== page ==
The pandemic has taught us many lessons, but none greater than the importance of knowing and living by our values. In this blog, we explore what values are, how to identify yours, why it’s important to have a strong ethos, and how you can live by it, even during a crisis.
What are values?
Values sit as part of the Ethos cardinal in the Compass for Life framework. They are individual beliefs that help motivate people to make decisions or act in one way or another.
In general, people tend to adopt the values that their parents or guardians bestow upon them. Usually, people perceive these to be “right” or “just” because they are the values of their family or culture. Ethical decision-making often involves pitting values against each other, leading to a choice of elevating a certain one above another to resolve a situation or problem. Conflicts of result follows a misalignment of values between parties. This in turn leads to a difference of opinion of how to move forward to address an issue or problem.
An important aspect of values is recognising that they can be both intrinsic and extrinsic in nature.
Intrinsic: such as love, truth, and freedom are developed within and are closely linked to how we would like to feel most of the time.
Extrinsic: such as ambition, responsibility, and courage describe traits or behaviours that are essential in increasing personal and institutional motivation.
The final family of values can be described as sacred values, which are moral imperatives for those who believe in them. Those that we rarely compromise because they are perceived as duties rather than as factors to be weighed in decision-making.
For example, a nation’s flag may represent sacred values. But for others, the flag may just be a piece of cloth. This can also be the case with institutional values such as those in the military or police. For most people, they are the constructs of the institution; the bedrock upon which an institution exists. For some, they are simply words or platitudes.
In short, values are a set of guiding principles that shape our lives and behaviours. They are present for both good and difficult times but are most important and prevalent when times are tough. They help us shape who we are in terms of our relationships with others, determine our engagement with the world around us, and help give purpose and meaning to our lives.
The team at Compass for Life spend a lot of time speaking about the importance of developing a good Ethos centred on the identification and enactment of a set of core values. To find purpose and meaning in life, the identification and application of a strong set of core values is essential.
How Does Compass for Life Help You to Identify Your Core Values?
The team here at Compass for Life all connect strongly to a set of core values and we use them in our everyday lives. During our training events, we tell our stories and share our experiences which have helped us all to shape our Ethos and our value systems. When working with clients, we use our stories to help others understand values more widely, but also take our clients through several exercises that help individuals and organisations identify their own value systems and how to live by them every day.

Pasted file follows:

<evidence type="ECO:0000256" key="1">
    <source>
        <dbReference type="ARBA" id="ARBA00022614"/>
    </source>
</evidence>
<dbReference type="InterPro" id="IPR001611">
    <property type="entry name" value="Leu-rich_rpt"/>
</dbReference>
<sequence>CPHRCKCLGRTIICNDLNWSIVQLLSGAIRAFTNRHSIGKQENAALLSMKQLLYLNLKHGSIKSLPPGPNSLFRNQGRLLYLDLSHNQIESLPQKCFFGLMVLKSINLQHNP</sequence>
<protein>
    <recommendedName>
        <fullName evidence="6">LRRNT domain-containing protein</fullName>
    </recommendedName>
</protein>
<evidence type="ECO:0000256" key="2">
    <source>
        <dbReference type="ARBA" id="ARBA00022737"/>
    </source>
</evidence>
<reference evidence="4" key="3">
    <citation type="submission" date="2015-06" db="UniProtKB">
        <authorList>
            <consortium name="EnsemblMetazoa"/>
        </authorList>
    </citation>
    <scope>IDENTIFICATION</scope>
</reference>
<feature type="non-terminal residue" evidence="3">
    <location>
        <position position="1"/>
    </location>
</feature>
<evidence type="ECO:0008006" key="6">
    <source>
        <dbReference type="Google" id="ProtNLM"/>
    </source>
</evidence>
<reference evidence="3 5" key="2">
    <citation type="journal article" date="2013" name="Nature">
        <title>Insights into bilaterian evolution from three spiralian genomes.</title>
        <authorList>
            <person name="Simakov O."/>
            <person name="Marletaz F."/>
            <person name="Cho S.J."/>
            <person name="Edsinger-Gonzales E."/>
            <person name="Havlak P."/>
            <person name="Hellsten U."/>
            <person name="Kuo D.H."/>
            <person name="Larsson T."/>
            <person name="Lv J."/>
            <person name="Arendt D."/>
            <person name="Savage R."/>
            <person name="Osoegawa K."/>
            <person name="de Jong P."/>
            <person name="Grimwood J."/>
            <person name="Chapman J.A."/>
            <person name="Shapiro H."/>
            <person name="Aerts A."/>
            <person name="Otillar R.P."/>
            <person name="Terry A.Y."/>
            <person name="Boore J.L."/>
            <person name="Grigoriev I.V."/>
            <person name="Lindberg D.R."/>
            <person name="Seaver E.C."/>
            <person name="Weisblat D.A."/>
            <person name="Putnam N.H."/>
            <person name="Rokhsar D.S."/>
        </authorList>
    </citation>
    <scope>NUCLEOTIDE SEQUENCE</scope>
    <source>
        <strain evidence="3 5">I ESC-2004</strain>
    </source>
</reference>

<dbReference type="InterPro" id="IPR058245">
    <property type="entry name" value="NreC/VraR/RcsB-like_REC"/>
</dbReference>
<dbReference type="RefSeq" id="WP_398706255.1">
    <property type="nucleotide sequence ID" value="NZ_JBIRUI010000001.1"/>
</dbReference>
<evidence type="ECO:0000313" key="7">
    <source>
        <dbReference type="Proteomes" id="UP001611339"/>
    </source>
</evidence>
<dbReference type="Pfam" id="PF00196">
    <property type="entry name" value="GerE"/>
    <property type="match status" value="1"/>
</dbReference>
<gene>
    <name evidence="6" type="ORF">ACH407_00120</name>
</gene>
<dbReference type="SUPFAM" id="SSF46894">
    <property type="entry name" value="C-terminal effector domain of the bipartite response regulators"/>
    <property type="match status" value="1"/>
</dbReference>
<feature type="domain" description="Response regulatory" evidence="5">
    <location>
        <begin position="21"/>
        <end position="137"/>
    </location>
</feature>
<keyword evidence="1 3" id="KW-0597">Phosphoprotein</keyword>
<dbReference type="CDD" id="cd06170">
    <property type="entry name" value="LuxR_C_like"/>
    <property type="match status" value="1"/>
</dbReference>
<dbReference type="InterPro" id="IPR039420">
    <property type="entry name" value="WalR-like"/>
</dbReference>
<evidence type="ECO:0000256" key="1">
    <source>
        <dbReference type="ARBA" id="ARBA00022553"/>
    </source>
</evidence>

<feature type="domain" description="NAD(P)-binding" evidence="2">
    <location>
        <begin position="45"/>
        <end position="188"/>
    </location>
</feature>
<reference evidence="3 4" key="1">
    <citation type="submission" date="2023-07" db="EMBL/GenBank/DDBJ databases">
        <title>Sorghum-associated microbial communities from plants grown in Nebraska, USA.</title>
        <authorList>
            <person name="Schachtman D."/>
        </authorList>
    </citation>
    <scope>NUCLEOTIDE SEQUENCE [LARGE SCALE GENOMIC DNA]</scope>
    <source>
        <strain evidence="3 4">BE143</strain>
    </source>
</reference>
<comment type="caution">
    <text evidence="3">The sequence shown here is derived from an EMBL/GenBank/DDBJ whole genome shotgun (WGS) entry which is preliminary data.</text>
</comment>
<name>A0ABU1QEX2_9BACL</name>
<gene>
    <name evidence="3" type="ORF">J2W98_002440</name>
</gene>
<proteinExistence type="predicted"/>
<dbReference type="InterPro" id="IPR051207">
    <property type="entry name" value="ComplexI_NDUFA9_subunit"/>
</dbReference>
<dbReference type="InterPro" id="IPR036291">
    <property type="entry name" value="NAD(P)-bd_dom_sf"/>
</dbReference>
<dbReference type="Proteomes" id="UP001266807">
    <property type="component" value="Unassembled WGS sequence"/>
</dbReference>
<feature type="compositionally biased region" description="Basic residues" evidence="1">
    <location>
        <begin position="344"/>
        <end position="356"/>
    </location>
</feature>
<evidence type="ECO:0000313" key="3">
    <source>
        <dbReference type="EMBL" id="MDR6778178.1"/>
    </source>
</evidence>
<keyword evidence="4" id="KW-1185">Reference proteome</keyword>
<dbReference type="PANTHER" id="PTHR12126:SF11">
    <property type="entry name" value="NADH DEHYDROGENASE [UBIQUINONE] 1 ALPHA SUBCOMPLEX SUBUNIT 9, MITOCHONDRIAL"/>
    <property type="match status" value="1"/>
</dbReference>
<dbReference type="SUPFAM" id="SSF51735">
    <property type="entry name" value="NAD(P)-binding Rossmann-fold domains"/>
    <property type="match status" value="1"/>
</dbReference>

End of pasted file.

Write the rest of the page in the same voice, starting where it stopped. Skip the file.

One of our team members, Dr. Neil Hawkes, is the founder of an organisation called Values Based Education. Its purpose is to work with schools around the world developing a values-based education system with specific work on creating and developing an inner curriculum for students and staff. Neil speaks with great authority on how to develop a strong Ethos and takes people on a journey of how to do this during his sessions.
Having a strong Ethos helps to balance the other parts of the Compass and is an essential component in the development of mental resilience, particularly in times of crisis.
Why is it important to have a strong Ethos?
Having a strong Ethos helps us live with direction and purpose, like a guiding compass. Whatever is going on in our lives, it can show us a path forward and help us make better choices. It is also intimately linked to our sense of self and are essential for our mental health.
In a recent episode of ‘The High-Performance Podcast’, Dr. Rangan Chatterjee articulated an excellent way to understand how values can help to identify purpose and meaning in life. We all have multiple roles that we play in our lives. In my case, I’m a father, husband, teacher, businessman, son, and many other things. The key take-away from the podcast is that none of the roles I’ve outlined define who I am as a person. Rather, they are roles that I assume in everyday life. If I let these roles define who I am as a person, it is likely that I will hit a crisis if any one of those roles is suddenly taken away from me. So, rather than finding meaning and purpose through the roles that I play in life, I instead look to my core values to give me meaning and purpose.
For me, these are: kindness, fairness, curiosity, ambition, and understanding. If I’m able to live by them whilst playing each of the roles I’ve identified, this helps me to navigate my life according to my Ethos. As such, when difficult times arrive when playing any one of those roles, my values help me find a way to navigate through, whilst still being true to myself and to those around me.